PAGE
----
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A Prescription For Doing Good – Pfizer’s New Ethonomic Treatment Plan

Over the last several months, I’ve introduced companies that are successful while also doing good for all stakeholders – employees, the community and shareholders. Many of the companies that I have introduced are younger, more agile businesses that on the surface seem more likely to incorporate ethonomics in their evolving business plans.

Over the last several
months, I’ve introduced companies that are successful while also doing good for
all stakeholders – employees, the community and shareholders. Many of the
companies that I have introduced are younger, more agile businesses that on the
surface seem more likely to incorporate ethonomics in their evolving business
plans.

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But last week a
pharmaceutical giant jumped into this mix. A friend of mine at Pfizer
called and told me about a new program they are launching to help people during
this economic turmoil. At first I was somewhat ambivalent because all big
companies donate to charities and support the local sports teams. But after a
few minutes, I realized that Pfizer is doing something different that may
have a big ethonomic impact.

Pfizer
has announced a new program that offers free Pfizer
medications for the recently unemployed. The initiative, called Medicines Assistance For Those Who Are In Need (MAINTAIN),
aims to help patients with existing Pfizer prescriptions continue an
uninterrupted course of therapy. It is the first of its kind in the
biopharmaceutical industry, and the program was developed and realized by Pfizer’s
management within one month.

Of course applicants
must fill out some forms and show proof of job loss and financial hardship. But
that seems minor compared to the benefits that participants will enjoy,
including Pfizer
medicines for up to 12 months or until they become reinsured.

Now there are several
reasons that a big company like Pfizer would engage in this community
outreach.

First, they want to
look good.

Second, by giving
away medicines, Pfizer’s management knows that they will ensure patient loyalty
to their drugs even after that patient no longer needs the MAINTAIN program.

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Third, Pfizer actually
cares about patients.

After having a very
candid conversation with my contact at Pfizer, I realized that the MAINTAIN initiative is the fourth option: all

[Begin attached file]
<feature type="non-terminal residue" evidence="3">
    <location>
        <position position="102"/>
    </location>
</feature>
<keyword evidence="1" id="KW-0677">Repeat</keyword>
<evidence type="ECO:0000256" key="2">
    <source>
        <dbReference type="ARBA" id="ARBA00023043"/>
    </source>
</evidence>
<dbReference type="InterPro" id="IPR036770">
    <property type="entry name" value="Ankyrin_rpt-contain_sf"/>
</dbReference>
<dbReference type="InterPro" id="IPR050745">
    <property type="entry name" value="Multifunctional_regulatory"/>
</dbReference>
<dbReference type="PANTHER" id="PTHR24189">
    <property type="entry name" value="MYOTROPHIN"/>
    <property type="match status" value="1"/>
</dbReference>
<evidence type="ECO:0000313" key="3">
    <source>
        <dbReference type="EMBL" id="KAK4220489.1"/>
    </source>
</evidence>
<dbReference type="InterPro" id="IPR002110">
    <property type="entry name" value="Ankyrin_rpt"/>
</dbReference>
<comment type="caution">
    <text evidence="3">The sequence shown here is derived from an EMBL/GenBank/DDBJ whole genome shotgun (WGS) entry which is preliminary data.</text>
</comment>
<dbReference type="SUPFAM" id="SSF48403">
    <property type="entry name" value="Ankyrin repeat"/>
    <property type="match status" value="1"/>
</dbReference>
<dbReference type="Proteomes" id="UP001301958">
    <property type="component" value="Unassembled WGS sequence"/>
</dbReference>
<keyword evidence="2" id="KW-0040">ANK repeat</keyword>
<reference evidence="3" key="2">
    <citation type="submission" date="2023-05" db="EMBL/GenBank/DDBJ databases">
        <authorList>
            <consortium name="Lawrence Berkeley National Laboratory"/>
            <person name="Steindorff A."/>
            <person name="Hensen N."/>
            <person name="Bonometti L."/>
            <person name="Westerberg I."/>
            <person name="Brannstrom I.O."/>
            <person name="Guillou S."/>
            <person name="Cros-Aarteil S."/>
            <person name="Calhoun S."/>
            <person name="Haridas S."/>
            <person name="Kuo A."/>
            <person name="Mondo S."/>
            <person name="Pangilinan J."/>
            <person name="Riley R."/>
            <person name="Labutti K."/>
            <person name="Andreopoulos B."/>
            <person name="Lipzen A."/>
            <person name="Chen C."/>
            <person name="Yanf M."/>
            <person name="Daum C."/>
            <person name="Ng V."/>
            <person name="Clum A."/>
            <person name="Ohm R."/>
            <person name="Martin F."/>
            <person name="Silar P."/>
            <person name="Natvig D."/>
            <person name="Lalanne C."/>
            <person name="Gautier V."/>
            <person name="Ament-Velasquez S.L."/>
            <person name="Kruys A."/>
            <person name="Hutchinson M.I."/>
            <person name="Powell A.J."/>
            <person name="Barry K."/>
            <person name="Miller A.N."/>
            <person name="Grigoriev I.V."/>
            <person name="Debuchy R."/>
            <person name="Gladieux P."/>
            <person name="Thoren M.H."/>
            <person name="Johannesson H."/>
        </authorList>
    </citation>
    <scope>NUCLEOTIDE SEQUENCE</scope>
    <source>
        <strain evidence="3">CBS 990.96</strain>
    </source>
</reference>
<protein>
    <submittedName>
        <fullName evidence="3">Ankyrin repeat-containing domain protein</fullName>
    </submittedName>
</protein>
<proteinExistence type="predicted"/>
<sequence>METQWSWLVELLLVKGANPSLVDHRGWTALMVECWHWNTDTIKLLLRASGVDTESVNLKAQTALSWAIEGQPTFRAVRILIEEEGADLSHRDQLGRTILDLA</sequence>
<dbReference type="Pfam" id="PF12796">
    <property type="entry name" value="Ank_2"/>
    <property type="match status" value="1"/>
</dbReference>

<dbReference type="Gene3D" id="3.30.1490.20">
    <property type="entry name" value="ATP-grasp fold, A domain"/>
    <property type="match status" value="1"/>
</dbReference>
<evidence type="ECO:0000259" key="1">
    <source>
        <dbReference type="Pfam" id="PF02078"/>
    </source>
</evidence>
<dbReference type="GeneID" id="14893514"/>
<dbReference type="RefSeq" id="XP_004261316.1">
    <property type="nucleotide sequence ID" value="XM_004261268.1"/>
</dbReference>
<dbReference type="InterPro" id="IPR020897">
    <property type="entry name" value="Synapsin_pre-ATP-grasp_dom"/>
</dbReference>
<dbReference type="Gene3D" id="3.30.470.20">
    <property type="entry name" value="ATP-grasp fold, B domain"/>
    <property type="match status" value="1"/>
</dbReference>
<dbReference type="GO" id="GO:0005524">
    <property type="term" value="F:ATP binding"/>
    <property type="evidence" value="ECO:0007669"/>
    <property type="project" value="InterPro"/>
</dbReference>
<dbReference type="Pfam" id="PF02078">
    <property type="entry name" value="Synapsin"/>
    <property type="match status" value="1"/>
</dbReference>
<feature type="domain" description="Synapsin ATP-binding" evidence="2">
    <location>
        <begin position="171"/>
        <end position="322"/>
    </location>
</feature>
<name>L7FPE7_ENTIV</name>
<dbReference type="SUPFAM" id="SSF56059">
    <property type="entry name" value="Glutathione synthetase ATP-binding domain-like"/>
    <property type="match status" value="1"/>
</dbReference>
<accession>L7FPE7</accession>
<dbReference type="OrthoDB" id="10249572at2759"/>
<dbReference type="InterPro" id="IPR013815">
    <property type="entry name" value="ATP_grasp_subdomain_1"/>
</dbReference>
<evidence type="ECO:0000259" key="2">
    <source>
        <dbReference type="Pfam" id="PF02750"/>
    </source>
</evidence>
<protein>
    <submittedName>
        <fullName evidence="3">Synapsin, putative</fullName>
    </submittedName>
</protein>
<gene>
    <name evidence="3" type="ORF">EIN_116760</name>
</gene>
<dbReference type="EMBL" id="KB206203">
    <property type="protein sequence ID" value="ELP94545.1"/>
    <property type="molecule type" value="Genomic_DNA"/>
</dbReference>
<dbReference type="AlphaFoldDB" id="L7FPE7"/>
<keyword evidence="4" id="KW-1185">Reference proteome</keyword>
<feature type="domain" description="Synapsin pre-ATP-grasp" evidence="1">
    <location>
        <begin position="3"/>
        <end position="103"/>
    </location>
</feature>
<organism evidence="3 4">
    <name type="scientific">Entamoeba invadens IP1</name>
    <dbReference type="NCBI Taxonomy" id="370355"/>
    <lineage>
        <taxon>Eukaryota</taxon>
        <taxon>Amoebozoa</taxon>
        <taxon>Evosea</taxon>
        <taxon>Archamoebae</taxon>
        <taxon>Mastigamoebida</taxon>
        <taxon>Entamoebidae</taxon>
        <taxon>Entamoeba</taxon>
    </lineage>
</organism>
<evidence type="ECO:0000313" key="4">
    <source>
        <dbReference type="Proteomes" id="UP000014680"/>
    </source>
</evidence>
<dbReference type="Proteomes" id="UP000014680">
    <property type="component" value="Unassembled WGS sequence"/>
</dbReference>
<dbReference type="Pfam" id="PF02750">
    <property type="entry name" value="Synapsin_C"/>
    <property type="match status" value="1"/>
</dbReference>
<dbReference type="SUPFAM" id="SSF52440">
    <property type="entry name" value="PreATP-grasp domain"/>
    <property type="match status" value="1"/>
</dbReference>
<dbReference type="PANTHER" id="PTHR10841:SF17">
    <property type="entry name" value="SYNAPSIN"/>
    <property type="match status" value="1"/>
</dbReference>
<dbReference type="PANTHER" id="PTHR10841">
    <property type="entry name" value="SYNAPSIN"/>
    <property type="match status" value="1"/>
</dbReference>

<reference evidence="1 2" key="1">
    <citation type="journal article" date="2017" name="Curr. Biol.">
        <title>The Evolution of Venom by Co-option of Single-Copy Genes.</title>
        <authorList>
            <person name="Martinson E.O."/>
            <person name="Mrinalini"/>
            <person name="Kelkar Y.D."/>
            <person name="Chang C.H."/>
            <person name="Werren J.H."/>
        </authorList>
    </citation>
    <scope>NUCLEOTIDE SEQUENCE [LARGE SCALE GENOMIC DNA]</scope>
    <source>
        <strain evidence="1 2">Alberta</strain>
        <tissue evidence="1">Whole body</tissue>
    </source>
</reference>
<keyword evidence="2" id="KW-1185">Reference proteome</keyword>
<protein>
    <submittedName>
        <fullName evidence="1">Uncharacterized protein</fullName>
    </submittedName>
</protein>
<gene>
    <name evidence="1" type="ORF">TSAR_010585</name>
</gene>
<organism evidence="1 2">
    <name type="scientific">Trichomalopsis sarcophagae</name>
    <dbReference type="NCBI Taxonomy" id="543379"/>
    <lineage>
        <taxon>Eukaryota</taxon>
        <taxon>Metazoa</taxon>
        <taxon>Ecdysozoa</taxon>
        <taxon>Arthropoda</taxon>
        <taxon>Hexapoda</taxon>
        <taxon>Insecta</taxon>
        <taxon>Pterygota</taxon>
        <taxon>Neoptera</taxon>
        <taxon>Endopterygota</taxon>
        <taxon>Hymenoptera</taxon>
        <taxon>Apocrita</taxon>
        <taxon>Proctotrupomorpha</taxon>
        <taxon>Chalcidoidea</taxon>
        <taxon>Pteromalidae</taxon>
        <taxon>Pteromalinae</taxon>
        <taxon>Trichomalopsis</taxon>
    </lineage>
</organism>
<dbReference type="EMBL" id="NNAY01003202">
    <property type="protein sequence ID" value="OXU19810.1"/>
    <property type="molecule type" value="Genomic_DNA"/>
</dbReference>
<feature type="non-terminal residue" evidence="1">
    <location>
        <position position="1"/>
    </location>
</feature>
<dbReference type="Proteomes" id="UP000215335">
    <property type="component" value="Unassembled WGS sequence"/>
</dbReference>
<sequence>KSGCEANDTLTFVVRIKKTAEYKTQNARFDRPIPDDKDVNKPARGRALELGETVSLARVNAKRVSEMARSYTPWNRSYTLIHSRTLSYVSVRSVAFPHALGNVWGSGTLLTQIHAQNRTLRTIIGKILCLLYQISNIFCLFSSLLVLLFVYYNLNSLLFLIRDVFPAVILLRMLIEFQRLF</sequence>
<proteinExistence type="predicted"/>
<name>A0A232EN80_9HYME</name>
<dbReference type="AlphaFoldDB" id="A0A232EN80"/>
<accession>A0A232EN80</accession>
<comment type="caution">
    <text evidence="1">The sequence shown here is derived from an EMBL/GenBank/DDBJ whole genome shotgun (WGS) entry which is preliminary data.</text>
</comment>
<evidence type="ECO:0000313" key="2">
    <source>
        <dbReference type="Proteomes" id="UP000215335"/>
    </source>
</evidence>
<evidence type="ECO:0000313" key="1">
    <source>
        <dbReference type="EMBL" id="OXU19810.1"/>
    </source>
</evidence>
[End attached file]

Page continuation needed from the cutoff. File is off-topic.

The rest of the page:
of the above.

This is strategy # 2:
Exchange a brick for a jade.
This occurs when you give something on which
you place relatively little value in exchange for something you value much
more.

It makes sense that Pfizer
would like positive PR, but I think it is actually patient care and the
enhanced consumer loyalty that is driving this program.

Isn’t that true
ethonomics? Pfizer
isn’t just going to give away free drugs to the unemployed with no obvious
return on investment, but does that mean their motives are tainted? I say “no”
because what matters is that families will be able to maintain their
prescription healthcare despite losing jobs and facing trying financial times.

Pfizer’s ROI remains to be
unseen, and the MAINTAIN program won’t be fully operational
until next month. But the approach is unique, and one that other businesses can
learn from. Ask yourself the questions below to see how you can give
something away, while earning customer respect and loyalty.

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1. What service or
good do I charge for that I could offer for free?

2. How can I offer a
free service or good without cutting too much of my profits?

3. How can I package my free service or good to show
people how it’s beneficial?

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About the author

Author of Outthink the Competition business strategy keynote speaker and CEO of Outthinker, a strategic innovation firm, Kaihan Krippendorff teaches executives, managers and business owners how to seize opportunities others ignore, unlock innovation, and build strategic thinking skills. Companies such as Microsoft, Citigroup, and Johnson & Johnson have successfully implemented Kaihan’s approach because their executive leadership sees the value of his innovative technique. Kaihan has delivered business strategy keynote speeches for organizations such as Motorola, Schering‐Plough, Colgate‐Palmolive, Fortune Magazine, Harvard Business Review, the Society of Human Resource Managers, the Entrepreneurs Organization, and The Asia Society

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